Either way if you’re in the London area on Saturday, with nothing better to do, why not join in? You might make new friends or – even better – history?

subjective safety special

“In its raw state the reflexive fluidity of the World overwhelms our limited powers of comprehension. We resort to simplification and abstraction in an attempt to cope.”

“In its raw state the reflexive fluidity of the World overwhelms our limited powers of comprehension. We resort to simplification and abstraction in an attempt to cope.”

John Adams

Obsession with anniversaries make this an auspicious week to consider ‘subjective safety’. A concept which has lately gained some traction in the zany World of bicycle politics.

passengers comfortable, ship unsinkable, shipwreck unthinkable

Traditional estimates of risk and safety relate to actuarial statistics, data about what’s happened before. Subjective safety is a psychological concept about how people feel.

Subjective safety fits into a theory that a mass of pre-cyclists are standing-by, waiting for ‘subjective safety’ to pass a critical threshold so they can hit the radweg. Advocates describe the theory as ‘simple’ but human motivation, human comfort, are slippery fish.

Do the people who ride motor-cycles, for short journeys, maybe to the gym, do it because bicycling is too safe? Everyone knows motor-cycles are really dangerous.

There are other ways to describe subjective safety. A misplaced feeling of safety is complacency. Over-estimate of threats is paranoia. An informed risk-assessment makes the concept redundant, ‘subjective safety’ and safety can then be treated as the same.

Risk-assessment is a key skill in enjoying cycle-travel. Successful risk-assessment is a life-enhancing faculty. Over-estimate hazards and you miss out on fun and excitement, under-estimate dangers and you may come a cropper. Learning to ride a bike is learning to live.

September 3, 1967, was a significant date in Sweden. Road traffic switched from travelling on the left in the English pattern to moving on the right in the German style. The significant drop in crashes in the period after the change has led John Adams to suggest that the best way to make road traffic safe would be to change the rules about which side of the road to travel on every six weeks, or better still to have no rules at all.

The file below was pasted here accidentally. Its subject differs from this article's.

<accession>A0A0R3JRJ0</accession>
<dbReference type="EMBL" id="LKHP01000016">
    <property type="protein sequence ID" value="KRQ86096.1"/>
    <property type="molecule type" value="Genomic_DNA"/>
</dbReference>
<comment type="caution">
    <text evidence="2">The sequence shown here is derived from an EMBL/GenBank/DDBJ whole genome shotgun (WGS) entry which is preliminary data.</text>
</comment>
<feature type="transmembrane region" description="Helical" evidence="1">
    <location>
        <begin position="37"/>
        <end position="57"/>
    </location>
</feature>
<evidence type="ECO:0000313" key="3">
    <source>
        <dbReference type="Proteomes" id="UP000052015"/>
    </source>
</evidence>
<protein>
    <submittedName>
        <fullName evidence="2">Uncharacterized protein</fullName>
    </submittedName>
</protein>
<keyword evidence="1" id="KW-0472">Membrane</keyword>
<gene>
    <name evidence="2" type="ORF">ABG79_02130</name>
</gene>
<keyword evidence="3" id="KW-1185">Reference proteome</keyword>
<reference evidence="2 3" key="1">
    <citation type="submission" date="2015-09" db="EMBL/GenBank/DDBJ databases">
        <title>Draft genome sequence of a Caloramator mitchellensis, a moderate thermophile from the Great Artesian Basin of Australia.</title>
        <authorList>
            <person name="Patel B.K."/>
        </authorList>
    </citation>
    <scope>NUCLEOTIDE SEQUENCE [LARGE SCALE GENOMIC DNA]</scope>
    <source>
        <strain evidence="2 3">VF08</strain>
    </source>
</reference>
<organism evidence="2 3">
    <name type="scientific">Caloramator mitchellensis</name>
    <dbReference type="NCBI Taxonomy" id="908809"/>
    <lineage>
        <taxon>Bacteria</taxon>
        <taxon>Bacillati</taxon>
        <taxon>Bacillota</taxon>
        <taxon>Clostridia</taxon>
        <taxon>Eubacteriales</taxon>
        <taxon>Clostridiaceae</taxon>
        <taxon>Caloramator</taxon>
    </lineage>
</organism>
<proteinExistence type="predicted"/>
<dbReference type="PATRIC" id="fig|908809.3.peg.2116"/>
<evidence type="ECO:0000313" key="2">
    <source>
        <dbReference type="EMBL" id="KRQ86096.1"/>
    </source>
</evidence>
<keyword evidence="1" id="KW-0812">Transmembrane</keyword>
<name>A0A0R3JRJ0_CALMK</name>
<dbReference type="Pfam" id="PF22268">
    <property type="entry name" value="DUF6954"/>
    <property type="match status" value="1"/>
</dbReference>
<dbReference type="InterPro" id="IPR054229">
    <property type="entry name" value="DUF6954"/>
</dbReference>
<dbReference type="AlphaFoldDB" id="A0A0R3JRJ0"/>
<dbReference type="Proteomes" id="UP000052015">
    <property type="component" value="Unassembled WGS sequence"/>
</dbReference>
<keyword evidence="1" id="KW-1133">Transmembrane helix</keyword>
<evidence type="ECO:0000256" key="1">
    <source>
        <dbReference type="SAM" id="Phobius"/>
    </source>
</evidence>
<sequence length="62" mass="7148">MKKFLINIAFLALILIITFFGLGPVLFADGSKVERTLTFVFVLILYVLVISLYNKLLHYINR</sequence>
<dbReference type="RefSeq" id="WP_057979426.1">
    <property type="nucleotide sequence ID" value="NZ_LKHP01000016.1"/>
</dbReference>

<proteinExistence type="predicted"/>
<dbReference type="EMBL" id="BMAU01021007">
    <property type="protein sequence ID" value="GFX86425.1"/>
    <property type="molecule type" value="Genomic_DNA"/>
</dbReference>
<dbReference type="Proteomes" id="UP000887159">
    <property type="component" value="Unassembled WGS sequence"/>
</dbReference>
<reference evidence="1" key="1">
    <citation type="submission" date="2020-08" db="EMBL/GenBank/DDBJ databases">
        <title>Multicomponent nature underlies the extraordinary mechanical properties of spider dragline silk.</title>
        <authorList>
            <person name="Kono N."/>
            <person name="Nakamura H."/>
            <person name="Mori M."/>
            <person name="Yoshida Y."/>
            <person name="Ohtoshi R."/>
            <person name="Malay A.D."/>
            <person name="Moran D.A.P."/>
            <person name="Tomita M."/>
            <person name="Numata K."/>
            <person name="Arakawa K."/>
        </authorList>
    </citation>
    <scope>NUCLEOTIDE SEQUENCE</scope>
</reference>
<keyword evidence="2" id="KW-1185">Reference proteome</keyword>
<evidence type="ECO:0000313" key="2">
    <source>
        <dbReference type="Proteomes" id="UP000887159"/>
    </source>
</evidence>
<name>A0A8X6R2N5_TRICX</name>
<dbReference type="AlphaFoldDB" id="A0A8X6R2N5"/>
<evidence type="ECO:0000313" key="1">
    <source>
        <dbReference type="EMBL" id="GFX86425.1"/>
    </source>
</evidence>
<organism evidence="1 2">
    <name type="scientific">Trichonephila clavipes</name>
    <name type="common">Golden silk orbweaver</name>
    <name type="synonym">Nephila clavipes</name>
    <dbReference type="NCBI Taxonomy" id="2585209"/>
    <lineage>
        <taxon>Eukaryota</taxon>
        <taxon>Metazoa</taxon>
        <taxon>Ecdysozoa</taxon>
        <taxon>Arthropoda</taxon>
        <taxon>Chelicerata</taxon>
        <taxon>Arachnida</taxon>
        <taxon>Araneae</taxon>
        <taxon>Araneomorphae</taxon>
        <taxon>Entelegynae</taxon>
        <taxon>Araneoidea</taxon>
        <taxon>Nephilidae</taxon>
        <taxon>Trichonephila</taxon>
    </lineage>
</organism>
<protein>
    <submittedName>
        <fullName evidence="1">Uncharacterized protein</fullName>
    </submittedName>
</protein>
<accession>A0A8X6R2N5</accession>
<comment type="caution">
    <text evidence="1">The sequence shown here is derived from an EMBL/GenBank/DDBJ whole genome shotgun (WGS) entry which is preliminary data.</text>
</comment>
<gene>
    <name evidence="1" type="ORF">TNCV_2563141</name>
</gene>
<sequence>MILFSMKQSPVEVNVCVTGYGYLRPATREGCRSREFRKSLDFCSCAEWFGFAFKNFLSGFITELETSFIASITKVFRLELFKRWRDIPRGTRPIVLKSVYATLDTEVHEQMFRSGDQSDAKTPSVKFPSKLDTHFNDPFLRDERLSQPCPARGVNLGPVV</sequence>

The simple formalities of traffic circulation allow people operating vehicles on the highway to concentrate their vigilance and therefore go much faster than would otherwise be safe. The system that regulates social interactions on our highways is called ‘road safety’ when really it’s the opposite, a social code that routinely enables highly dangerous behaviour, while keeping carnage and destruction at an acceptable level. When the very name of the system obscures its real purpose, it’s not surprising that some people have trouble assessing the risks of travel.

Its customary to describe threats from motor-traffic, threats from the current system of hyper-mobility, in euphemistic terms. People talk about the ‘dangers of busy roads’, ask bicycle users if they aren’t ‘frightened of the cars?’ Systems failures that happen every day are always ‘accidents’ never ‘crashes’.

This picture – “The Cars That Ate Paris”  aims to make it’s audience subjectively endangered – a jolly Australian horror that prefigures the successful ‘Mad Max’ series deserves wider distribution, a reissue, maybe even a remake? If you haven’t seen it take any chance you get.

A road is only dangerous if liable to flash floods, avalanche or some other natural disaster. Cars are dangerous if they catch on fire or are left parked on inclines with hand-brakes disengaged. The routine danger comes from people. Nice people like you and me.

The person who thinks it’s safe, normal and sane to negotiate a junction in a heavy vehicle, too fast for full control, with one hand holding a phone into which they are talking, is just as deluded as the person who can’t consider riding a bike. The latter doesn’t need a reason but if pressed may offer ‘I’d be too frightened’.

Neither are bad people. Neither deserve to be indulged. They need help, but trying to re-engineer the World to accommodate a warped analysis won’t help either of them.

They might even be the same person?